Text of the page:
The Christmas season is notorious for being one of the most stressful times of year. From financial pressures, to family visits, to that end of year work rush, there are about a billion things out there that contribute to increased stress and anxiety this time of year.
If you are experiencing high levels of stress it’s not uncommon for you to have trouble sleeping at night, with one of the most common symptoms of stress being insomnia. If you’re having terrible sleeps and waking up tired has become a part of your life, it’s likely that your coffee intake may not exactly be well… low.
Despite our tendency to rely on coffee during times of stress and exhaustion, Auckland-based health expert, naturopath and medical herbalist, Lisa Fitzgibbon, says that coffee is one of the worst things you can have when you are experiencing high levels of stress.
“Caffeine activates your ‘fight or flight’ mode. Therefore, when you drink a cup of coffee, you’re literally evoking a sustained state of fear,” Fitzgibbon explains. So while you may feel that coffee is a necessity for you, it could actually be making you feel even worse.
While many medical experts will advise clients to stop drinking coffee if they are under immense pressure and stress, Fitzgibbon admits that those in this frame of mind are often difficult to advise. “Unfortunately, in this state, you’re not very receptive to listening to health advice,” she says.
However, she also says that after a period of time coffee is often able to be reintroduced into your diet. “If you come to see me for stress and anxiety I will always recommend that you remove all forms of caffeine from your diet. This is at least until you are feeling calmer. At this point, we may be able to reintroduce it back into your diet — but only in moderation. It is important to remember that one cup of coffee will have a stimulating effect on you for anywhere between 8—14 hours,” she says.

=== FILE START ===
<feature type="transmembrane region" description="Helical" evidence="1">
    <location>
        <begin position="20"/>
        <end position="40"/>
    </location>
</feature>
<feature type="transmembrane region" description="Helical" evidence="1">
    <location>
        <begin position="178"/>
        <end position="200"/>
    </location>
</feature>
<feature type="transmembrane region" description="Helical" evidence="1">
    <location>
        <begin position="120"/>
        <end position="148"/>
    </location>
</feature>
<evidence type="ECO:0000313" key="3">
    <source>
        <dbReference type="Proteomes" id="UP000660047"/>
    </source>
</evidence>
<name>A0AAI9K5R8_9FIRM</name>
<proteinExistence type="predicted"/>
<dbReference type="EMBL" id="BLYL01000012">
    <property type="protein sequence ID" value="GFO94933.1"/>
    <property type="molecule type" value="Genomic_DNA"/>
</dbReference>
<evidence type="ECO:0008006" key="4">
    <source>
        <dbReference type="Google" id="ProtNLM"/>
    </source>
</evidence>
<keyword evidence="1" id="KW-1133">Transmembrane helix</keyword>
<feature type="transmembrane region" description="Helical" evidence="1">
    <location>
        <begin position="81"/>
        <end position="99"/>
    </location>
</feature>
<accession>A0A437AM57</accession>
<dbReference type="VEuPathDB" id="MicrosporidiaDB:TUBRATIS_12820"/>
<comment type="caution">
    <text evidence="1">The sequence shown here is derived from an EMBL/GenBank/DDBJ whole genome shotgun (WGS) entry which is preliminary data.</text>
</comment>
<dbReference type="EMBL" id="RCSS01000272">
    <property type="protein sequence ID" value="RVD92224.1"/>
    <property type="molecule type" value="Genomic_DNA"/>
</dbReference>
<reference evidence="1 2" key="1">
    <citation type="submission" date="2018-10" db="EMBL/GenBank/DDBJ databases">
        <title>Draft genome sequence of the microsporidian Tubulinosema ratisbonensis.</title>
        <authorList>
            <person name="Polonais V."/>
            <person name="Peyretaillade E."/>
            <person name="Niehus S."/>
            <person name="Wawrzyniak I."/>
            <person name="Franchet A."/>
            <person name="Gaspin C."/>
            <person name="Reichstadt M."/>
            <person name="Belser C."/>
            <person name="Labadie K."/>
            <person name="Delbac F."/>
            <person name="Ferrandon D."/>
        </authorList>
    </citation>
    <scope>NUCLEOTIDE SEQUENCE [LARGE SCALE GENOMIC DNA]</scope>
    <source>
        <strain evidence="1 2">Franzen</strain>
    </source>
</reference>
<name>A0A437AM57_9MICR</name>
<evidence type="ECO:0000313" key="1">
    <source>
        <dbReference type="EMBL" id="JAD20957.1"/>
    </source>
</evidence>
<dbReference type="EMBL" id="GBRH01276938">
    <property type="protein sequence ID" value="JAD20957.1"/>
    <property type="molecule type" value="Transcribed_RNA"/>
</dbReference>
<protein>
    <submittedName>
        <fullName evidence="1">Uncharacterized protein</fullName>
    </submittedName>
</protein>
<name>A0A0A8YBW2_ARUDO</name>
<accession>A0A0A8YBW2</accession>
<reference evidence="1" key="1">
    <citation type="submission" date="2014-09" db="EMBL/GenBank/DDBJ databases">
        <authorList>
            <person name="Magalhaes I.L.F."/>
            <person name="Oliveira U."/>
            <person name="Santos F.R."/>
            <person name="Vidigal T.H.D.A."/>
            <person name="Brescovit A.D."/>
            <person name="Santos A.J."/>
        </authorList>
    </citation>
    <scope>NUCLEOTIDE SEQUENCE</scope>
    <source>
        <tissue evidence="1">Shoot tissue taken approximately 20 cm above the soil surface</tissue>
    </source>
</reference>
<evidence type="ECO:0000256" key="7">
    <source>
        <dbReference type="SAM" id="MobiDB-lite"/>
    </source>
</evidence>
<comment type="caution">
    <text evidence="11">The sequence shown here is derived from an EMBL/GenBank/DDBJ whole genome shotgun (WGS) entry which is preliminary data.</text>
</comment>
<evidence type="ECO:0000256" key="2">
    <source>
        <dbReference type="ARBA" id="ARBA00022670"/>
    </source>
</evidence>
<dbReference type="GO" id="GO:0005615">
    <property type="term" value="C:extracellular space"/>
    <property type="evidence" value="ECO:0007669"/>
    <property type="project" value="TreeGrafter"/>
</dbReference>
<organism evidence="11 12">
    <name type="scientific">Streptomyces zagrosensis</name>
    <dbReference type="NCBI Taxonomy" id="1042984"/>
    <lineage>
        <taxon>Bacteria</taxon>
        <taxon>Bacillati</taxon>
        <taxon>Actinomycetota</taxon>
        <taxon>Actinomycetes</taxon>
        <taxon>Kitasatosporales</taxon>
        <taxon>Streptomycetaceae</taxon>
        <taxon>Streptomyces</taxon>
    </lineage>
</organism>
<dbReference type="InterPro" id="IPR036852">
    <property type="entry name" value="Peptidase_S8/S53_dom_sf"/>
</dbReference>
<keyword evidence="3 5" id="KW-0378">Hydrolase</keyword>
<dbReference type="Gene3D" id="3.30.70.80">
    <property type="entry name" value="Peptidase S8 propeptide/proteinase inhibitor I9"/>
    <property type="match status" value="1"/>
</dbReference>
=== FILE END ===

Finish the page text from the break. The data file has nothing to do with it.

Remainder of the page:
If you are feeling very stressed, Fitzgibbon also recommends looking at your supplements and making sure that you are getting enough B vitamins and magnesium. “It is very important for them to take a good quality B-group vitamin (1-2 x daily) and a good quality magnesium supplement,” she says. “If they need extra support I will prescribe them medicinal herbs. Some of my favourite ‘anti-stress’ herbs are Rhodiola, Siberian Ginseng, Kava and Passionflower.”
Lisa Fitzgibbon is a naturopath and medical herbalist based in Grey Lynn in Auckland. For more information visit her website.
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